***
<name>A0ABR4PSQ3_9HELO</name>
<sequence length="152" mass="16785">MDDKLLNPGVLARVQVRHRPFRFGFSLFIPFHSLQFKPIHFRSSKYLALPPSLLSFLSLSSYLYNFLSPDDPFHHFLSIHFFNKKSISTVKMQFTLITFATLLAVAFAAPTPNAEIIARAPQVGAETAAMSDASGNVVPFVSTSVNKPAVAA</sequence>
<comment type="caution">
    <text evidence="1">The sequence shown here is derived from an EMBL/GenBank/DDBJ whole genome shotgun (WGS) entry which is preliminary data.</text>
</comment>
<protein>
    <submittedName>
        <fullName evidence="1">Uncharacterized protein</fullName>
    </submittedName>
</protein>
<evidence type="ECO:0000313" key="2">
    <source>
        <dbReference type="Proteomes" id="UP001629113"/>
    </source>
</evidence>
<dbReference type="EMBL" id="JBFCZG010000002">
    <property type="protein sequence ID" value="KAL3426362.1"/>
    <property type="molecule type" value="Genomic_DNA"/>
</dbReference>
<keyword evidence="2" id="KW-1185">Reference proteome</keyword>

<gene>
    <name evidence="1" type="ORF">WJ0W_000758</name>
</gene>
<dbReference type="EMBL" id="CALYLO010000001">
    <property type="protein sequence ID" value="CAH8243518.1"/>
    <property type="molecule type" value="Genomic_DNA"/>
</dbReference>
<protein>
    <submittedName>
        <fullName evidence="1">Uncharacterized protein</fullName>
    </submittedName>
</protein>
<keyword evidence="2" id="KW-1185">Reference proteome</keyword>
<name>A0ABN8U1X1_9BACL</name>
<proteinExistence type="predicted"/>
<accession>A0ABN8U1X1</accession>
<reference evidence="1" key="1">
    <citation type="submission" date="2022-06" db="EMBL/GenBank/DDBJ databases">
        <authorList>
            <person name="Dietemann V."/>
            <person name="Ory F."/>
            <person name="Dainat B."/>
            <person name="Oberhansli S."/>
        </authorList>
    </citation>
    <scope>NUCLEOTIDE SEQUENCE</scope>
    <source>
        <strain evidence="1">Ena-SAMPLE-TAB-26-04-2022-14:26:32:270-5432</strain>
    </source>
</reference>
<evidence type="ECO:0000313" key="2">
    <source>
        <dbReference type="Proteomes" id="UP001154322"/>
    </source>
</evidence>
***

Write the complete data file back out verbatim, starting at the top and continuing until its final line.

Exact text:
<name>A0ABR4PSQ3_9HELO</name>
<sequence length="152" mass="16785">MDDKLLNPGVLARVQVRHRPFRFGFSLFIPFHSLQFKPIHFRSSKYLALPPSLLSFLSLSSYLYNFLSPDDPFHHFLSIHFFNKKSISTVKMQFTLITFATLLAVAFAAPTPNAEIIARAPQVGAETAAMSDASGNVVPFVSTSVNKPAVAA</sequence>
<comment type="caution">
    <text evidence="1">The sequence shown here is derived from an EMBL/GenBank/DDBJ whole genome shotgun (WGS) entry which is preliminary data.</text>
</comment>
<protein>
    <submittedName>
        <fullName evidence="1">Uncharacterized protein</fullName>
    </submittedName>
</protein>
<evidence type="ECO:0000313" key="2">
    <source>
        <dbReference type="Proteomes" id="UP001629113"/>
    </source>
</evidence>
<dbReference type="EMBL" id="JBFCZG010000002">
    <property type="protein sequence ID" value="KAL3426362.1"/>
    <property type="molecule type" value="Genomic_DNA"/>
</dbReference>
<keyword evidence="2" id="KW-1185">Reference proteome</keyword>

<gene>
    <name evidence="1" type="ORF">WJ0W_000758</name>
</gene>
<dbReference type="EMBL" id="CALYLO010000001">
    <property type="protein sequence ID" value="CAH8243518.1"/>
    <property type="molecule type" value="Genomic_DNA"/>
</dbReference>
<protein>
    <submittedName>
        <fullName evidence="1">Uncharacterized protein</fullName>
    </submittedName>
</protein>
<keyword evidence="2" id="KW-1185">Reference proteome</keyword>
<name>A0ABN8U1X1_9BACL</name>
<proteinExistence type="predicted"/>
<accession>A0ABN8U1X1</accession>
<reference evidence="1" key="1">
    <citation type="submission" date="2022-06" db="EMBL/GenBank/DDBJ databases">
        <authorList>
            <person name="Dietemann V."/>
            <person name="Ory F."/>
            <person name="Dainat B."/>
            <person name="Oberhansli S."/>
        </authorList>
    </citation>
    <scope>NUCLEOTIDE SEQUENCE</scope>
    <source>
        <strain evidence="1">Ena-SAMPLE-TAB-26-04-2022-14:26:32:270-5432</strain>
    </source>
</reference>
<evidence type="ECO:0000313" key="2">
    <source>
        <dbReference type="Proteomes" id="UP001154322"/>
    </source>
</evidence>